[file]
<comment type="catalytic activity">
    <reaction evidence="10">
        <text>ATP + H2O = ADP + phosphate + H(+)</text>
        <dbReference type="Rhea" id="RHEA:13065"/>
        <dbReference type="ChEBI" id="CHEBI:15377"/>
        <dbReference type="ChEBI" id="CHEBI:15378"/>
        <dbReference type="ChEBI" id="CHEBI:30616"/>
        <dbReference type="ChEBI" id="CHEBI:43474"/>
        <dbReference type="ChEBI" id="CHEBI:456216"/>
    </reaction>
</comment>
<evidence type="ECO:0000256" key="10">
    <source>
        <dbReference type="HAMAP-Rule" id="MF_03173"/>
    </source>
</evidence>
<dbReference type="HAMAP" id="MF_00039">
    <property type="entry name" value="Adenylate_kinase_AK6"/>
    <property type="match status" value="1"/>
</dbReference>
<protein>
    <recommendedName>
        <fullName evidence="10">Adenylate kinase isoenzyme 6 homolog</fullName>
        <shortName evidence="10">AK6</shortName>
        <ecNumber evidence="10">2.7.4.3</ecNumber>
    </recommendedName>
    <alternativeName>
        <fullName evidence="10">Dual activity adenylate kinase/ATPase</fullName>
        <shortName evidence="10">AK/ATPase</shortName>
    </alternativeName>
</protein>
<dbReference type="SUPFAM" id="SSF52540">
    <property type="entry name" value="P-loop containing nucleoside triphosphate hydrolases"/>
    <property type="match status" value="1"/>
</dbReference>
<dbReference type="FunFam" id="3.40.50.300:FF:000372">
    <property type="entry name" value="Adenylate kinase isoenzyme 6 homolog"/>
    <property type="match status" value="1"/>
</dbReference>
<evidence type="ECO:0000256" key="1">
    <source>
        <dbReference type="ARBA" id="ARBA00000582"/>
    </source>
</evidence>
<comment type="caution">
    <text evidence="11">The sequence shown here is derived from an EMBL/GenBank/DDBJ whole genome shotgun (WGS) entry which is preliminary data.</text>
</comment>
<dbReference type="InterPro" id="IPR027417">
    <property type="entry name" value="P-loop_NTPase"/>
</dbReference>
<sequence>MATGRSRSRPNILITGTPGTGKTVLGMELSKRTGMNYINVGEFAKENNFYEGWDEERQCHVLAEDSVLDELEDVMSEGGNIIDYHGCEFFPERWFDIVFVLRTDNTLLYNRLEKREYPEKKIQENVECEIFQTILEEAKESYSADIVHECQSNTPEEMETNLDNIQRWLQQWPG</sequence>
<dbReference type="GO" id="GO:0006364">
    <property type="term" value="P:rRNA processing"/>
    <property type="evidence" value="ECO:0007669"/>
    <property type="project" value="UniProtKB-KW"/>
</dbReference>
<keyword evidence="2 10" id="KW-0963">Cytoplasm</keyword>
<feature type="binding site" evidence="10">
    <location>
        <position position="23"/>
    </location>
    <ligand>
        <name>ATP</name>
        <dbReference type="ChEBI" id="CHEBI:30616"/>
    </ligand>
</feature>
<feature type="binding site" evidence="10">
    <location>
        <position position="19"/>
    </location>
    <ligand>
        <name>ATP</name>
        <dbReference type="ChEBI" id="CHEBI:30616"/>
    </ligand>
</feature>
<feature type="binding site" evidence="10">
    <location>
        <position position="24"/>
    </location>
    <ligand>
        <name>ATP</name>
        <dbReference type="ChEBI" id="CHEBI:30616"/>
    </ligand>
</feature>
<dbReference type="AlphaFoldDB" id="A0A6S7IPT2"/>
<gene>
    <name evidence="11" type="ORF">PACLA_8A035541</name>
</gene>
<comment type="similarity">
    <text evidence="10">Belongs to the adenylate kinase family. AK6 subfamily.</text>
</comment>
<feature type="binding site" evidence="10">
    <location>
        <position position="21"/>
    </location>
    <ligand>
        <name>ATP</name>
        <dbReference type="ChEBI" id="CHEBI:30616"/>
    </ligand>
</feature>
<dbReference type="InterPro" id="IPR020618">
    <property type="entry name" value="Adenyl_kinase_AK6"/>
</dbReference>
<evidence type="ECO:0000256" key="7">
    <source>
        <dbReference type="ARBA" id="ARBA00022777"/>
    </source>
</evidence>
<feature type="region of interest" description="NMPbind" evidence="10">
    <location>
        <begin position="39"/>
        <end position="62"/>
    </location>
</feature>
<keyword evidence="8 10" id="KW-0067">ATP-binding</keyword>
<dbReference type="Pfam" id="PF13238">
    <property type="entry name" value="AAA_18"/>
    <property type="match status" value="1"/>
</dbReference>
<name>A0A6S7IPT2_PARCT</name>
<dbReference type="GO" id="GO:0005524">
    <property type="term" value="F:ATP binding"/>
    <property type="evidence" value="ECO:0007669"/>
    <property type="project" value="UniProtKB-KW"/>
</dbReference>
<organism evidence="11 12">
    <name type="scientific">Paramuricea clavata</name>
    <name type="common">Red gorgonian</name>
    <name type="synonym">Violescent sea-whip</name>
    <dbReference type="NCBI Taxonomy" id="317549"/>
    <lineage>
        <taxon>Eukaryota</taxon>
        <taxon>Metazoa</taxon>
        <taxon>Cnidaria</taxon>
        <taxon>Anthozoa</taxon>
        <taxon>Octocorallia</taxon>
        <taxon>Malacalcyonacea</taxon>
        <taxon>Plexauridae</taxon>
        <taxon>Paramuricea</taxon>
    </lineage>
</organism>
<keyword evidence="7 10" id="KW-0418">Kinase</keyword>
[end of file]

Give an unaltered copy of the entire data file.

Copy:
<comment type="catalytic activity">
    <reaction evidence="10">
        <text>ATP + H2O = ADP + phosphate + H(+)</text>
        <dbReference type="Rhea" id="RHEA:13065"/>
        <dbReference type="ChEBI" id="CHEBI:15377"/>
        <dbReference type="ChEBI" id="CHEBI:15378"/>
        <dbReference type="ChEBI" id="CHEBI:30616"/>
        <dbReference type="ChEBI" id="CHEBI:43474"/>
        <dbReference type="ChEBI" id="CHEBI:456216"/>
    </reaction>
</comment>
<evidence type="ECO:0000256" key="10">
    <source>
        <dbReference type="HAMAP-Rule" id="MF_03173"/>
    </source>
</evidence>
<dbReference type="HAMAP" id="MF_00039">
    <property type="entry name" value="Adenylate_kinase_AK6"/>
    <property type="match status" value="1"/>
</dbReference>
<protein>
    <recommendedName>
        <fullName evidence="10">Adenylate kinase isoenzyme 6 homolog</fullName>
        <shortName evidence="10">AK6</shortName>
        <ecNumber evidence="10">2.7.4.3</ecNumber>
    </recommendedName>
    <alternativeName>
        <fullName evidence="10">Dual activity adenylate kinase/ATPase</fullName>
        <shortName evidence="10">AK/ATPase</shortName>
    </alternativeName>
</protein>
<dbReference type="SUPFAM" id="SSF52540">
    <property type="entry name" value="P-loop containing nucleoside triphosphate hydrolases"/>
    <property type="match status" value="1"/>
</dbReference>
<dbReference type="FunFam" id="3.40.50.300:FF:000372">
    <property type="entry name" value="Adenylate kinase isoenzyme 6 homolog"/>
    <property type="match status" value="1"/>
</dbReference>
<evidence type="ECO:0000256" key="1">
    <source>
        <dbReference type="ARBA" id="ARBA00000582"/>
    </source>
</evidence>
<comment type="caution">
    <text evidence="11">The sequence shown here is derived from an EMBL/GenBank/DDBJ whole genome shotgun (WGS) entry which is preliminary data.</text>
</comment>
<dbReference type="InterPro" id="IPR027417">
    <property type="entry name" value="P-loop_NTPase"/>
</dbReference>
<sequence>MATGRSRSRPNILITGTPGTGKTVLGMELSKRTGMNYINVGEFAKENNFYEGWDEERQCHVLAEDSVLDELEDVMSEGGNIIDYHGCEFFPERWFDIVFVLRTDNTLLYNRLEKREYPEKKIQENVECEIFQTILEEAKESYSADIVHECQSNTPEEMETNLDNIQRWLQQWPG</sequence>
<dbReference type="GO" id="GO:0006364">
    <property type="term" value="P:rRNA processing"/>
    <property type="evidence" value="ECO:0007669"/>
    <property type="project" value="UniProtKB-KW"/>
</dbReference>
<keyword evidence="2 10" id="KW-0963">Cytoplasm</keyword>
<feature type="binding site" evidence="10">
    <location>
        <position position="23"/>
    </location>
    <ligand>
        <name>ATP</name>
        <dbReference type="ChEBI" id="CHEBI:30616"/>
    </ligand>
</feature>
<feature type="binding site" evidence="10">
    <location>
        <position position="19"/>
    </location>
    <ligand>
        <name>ATP</name>
        <dbReference type="ChEBI" id="CHEBI:30616"/>
    </ligand>
</feature>
<feature type="binding site" evidence="10">
    <location>
        <position position="24"/>
    </location>
    <ligand>
        <name>ATP</name>
        <dbReference type="ChEBI" id="CHEBI:30616"/>
    </ligand>
</feature>
<dbReference type="AlphaFoldDB" id="A0A6S7IPT2"/>
<gene>
    <name evidence="11" type="ORF">PACLA_8A035541</name>
</gene>
<comment type="similarity">
    <text evidence="10">Belongs to the adenylate kinase family. AK6 subfamily.</text>
</comment>
<feature type="binding site" evidence="10">
    <location>
        <position position="21"/>
    </location>
    <ligand>
        <name>ATP</name>
        <dbReference type="ChEBI" id="CHEBI:30616"/>
    </ligand>
</feature>
<dbReference type="InterPro" id="IPR020618">
    <property type="entry name" value="Adenyl_kinase_AK6"/>
</dbReference>
<evidence type="ECO:0000256" key="7">
    <source>
        <dbReference type="ARBA" id="ARBA00022777"/>
    </source>
</evidence>
<feature type="region of interest" description="NMPbind" evidence="10">
    <location>
        <begin position="39"/>
        <end position="62"/>
    </location>
</feature>
<keyword evidence="8 10" id="KW-0067">ATP-binding</keyword>
<dbReference type="Pfam" id="PF13238">
    <property type="entry name" value="AAA_18"/>
    <property type="match status" value="1"/>
</dbReference>
<name>A0A6S7IPT2_PARCT</name>
<dbReference type="GO" id="GO:0005524">
    <property type="term" value="F:ATP binding"/>
    <property type="evidence" value="ECO:0007669"/>
    <property type="project" value="UniProtKB-KW"/>
</dbReference>
<organism evidence="11 12">
    <name type="scientific">Paramuricea clavata</name>
    <name type="common">Red gorgonian</name>
    <name type="synonym">Violescent sea-whip</name>
    <dbReference type="NCBI Taxonomy" id="317549"/>
    <lineage>
        <taxon>Eukaryota</taxon>
        <taxon>Metazoa</taxon>
        <taxon>Cnidaria</taxon>
        <taxon>Anthozoa</taxon>
        <taxon>Octocorallia</taxon>
        <taxon>Malacalcyonacea</taxon>
        <taxon>Plexauridae</taxon>
        <taxon>Paramuricea</taxon>
    </lineage>
</organism>
<keyword evidence="7 10" id="KW-0418">Kinase</keyword>